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Some classes have methods that don't match up with procedural data abstraction. Here is an example of a problem hierarchy, the Render() method doesn't seem to be part of an procedural data abstraction (required for ADT) at all.

My question is should the Render() function be inside the class anyway and why?

#include <SomeGfxLib.h>

class Shape {
public:
    virtual void Render() = 0;
private:
    Color tint;
};

class Circle : public Shape {
public:
    virtual void Render() {
        SomeGfxLib::DrawCircle(); // call complex drawing procedures
    }
};
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    How do you define "valid?" Mar 6, 2021 at 16:43
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    I feel your question is a bit unclear; it would help if you defined key terms. For example, the term "procedural data abstraction (PDA)" comes from William Cook as a more precise name for OOP. Cook makes a distinction between ADTs and objects of OOP, and calls the abstraction mechanism behind objects the procedural abstraction (in line with the code you've presented), but asserts that ADTs are based on data abstraction (not the case here, in that specific sense). Now, you can find these and similar terms used in somewhat different ways, so expanding on the question would be really helpful. Mar 6, 2021 at 16:44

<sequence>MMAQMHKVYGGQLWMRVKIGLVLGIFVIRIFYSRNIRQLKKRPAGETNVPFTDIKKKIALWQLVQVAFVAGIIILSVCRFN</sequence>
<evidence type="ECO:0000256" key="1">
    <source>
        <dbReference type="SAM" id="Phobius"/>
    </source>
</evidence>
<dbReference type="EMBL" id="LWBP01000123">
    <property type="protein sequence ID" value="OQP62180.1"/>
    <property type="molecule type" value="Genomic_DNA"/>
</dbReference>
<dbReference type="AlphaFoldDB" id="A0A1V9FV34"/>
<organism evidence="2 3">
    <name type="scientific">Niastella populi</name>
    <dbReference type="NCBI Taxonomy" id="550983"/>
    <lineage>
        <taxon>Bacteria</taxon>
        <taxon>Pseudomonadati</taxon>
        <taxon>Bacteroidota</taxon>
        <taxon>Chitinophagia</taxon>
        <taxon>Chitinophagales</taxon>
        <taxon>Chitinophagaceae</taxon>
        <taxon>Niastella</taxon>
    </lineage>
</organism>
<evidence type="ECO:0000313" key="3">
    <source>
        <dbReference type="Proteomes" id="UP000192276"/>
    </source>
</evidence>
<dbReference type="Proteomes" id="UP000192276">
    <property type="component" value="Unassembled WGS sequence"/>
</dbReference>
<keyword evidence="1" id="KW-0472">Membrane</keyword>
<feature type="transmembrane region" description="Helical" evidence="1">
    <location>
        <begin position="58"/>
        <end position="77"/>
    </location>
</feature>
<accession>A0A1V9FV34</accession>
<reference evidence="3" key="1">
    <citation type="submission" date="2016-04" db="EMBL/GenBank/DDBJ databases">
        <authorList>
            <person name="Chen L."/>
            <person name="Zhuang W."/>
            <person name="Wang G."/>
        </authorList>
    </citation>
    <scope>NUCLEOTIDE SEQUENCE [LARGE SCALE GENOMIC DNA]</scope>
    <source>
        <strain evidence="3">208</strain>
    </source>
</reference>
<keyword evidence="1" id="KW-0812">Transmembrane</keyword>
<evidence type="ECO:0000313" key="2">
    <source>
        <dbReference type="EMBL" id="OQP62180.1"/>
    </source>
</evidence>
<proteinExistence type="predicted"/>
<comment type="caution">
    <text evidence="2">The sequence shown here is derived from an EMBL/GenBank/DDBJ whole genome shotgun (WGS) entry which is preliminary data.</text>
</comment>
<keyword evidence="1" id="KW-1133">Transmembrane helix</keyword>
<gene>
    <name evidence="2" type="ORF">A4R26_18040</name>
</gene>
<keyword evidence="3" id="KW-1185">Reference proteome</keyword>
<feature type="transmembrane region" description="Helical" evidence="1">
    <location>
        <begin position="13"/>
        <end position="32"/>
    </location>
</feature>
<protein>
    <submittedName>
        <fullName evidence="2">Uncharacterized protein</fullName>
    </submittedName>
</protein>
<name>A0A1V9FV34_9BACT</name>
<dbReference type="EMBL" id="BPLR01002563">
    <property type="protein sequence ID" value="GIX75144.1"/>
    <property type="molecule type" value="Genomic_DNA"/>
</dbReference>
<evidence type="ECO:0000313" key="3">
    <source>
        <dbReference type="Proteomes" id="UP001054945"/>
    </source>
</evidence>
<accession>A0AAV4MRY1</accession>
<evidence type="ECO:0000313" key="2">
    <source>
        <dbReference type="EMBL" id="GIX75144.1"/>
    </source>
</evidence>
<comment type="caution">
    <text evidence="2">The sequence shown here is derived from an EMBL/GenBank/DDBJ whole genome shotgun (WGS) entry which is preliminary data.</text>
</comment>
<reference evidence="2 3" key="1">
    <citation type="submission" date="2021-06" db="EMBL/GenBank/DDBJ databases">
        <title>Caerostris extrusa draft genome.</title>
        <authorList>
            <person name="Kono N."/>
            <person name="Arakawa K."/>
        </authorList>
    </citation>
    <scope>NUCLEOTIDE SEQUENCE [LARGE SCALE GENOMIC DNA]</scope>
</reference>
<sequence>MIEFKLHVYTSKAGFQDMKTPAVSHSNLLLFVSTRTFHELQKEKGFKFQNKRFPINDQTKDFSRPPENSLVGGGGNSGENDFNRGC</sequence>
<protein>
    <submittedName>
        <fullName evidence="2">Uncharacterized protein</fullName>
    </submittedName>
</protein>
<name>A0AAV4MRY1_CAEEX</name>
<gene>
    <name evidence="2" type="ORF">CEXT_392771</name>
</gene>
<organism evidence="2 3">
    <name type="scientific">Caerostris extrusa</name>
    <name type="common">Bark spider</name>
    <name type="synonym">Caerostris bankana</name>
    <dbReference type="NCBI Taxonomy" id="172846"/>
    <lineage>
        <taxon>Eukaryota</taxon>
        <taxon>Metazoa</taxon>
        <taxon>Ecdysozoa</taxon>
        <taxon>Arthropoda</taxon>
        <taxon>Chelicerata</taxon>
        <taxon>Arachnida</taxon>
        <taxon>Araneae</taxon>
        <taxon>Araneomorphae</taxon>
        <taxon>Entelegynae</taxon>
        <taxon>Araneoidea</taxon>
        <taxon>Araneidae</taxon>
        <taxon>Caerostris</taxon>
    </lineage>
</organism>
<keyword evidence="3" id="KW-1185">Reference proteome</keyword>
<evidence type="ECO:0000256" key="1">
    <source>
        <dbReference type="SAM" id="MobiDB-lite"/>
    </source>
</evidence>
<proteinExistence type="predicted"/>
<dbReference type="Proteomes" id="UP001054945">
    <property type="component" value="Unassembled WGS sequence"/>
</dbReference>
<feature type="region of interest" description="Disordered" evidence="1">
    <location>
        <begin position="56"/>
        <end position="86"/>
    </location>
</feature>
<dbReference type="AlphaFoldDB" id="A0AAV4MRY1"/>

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    References: Cook 1990 & Cook 2009 Mar 6, 2021 at 16:44
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    BTW, I'm not saying that you have to use those terms in the same way these papers do, just that we who are reading your question might not be thinking of the same concepts as you are, so I'm really just asking you to expand on what you mean when you say "doesn't seem to be part of an procedural data abstraction (required for ADT)". Like, in what way? What expectations aren't met in this example, so that you reach that conclusion? Be more explicit about the specific thing that's bugging you. Mar 6, 2021 at 16:56
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    @FilipMilovanović very interesting papers which seem to explain very well OP’s confusion. Let me know if you’d make an answer with a brief summary and the reference, I’ll upvote. This contribution really deserves not to be lost in some comments :-)
    – Christophe
    Mar 7, 2021 at 10:56

2 Answers 2

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If your design is to have such a method, the method is “valid”. Now if it is a good idea depends on how you intend to solve the problem with your design.

You can render a simple 2D wire-frame scene by rendering each shape of a collection one after the other. But the problem here is the separation of concerns: now all your shapes are coupled to your graphic library. If you change library, and perhaps even platform, you’ll have a huge work.